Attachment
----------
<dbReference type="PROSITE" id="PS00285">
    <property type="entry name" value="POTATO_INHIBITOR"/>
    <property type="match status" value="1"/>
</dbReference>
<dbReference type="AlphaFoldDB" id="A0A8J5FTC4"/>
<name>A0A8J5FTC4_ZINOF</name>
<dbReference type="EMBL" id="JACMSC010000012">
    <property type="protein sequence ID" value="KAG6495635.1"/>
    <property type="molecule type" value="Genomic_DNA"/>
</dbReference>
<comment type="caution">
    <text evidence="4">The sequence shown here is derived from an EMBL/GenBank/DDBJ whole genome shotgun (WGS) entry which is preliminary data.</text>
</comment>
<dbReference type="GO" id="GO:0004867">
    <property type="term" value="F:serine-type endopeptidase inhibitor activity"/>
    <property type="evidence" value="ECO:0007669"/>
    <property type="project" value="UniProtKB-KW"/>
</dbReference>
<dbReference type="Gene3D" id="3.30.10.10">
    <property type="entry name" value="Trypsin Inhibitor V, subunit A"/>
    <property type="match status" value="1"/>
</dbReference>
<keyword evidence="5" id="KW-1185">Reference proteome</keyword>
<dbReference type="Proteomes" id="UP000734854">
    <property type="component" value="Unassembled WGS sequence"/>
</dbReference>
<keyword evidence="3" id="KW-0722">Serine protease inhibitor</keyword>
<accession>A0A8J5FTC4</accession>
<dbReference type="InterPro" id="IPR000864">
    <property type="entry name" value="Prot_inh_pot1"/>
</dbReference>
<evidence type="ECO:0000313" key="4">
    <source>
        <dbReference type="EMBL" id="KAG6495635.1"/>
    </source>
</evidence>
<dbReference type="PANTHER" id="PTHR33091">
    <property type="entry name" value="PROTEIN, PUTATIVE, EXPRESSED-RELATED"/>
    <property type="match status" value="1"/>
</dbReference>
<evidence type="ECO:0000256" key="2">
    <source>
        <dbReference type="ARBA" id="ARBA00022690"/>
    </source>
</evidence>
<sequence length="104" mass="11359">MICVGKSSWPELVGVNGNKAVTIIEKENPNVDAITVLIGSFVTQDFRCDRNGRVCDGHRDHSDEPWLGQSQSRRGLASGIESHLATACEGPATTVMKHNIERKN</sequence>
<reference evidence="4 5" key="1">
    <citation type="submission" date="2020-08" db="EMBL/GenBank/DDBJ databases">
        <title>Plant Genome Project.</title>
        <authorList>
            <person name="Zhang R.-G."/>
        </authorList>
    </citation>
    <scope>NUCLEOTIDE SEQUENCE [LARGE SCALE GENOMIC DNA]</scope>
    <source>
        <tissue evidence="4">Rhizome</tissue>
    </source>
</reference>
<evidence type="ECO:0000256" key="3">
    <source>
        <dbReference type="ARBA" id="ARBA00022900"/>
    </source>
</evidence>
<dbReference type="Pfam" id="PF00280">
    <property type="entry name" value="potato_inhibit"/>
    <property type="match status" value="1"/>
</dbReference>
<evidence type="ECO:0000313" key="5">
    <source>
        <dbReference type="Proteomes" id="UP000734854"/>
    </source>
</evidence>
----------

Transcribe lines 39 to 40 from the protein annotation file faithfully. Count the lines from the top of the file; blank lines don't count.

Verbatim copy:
    <property type="match status" value="1"/>
</dbReference>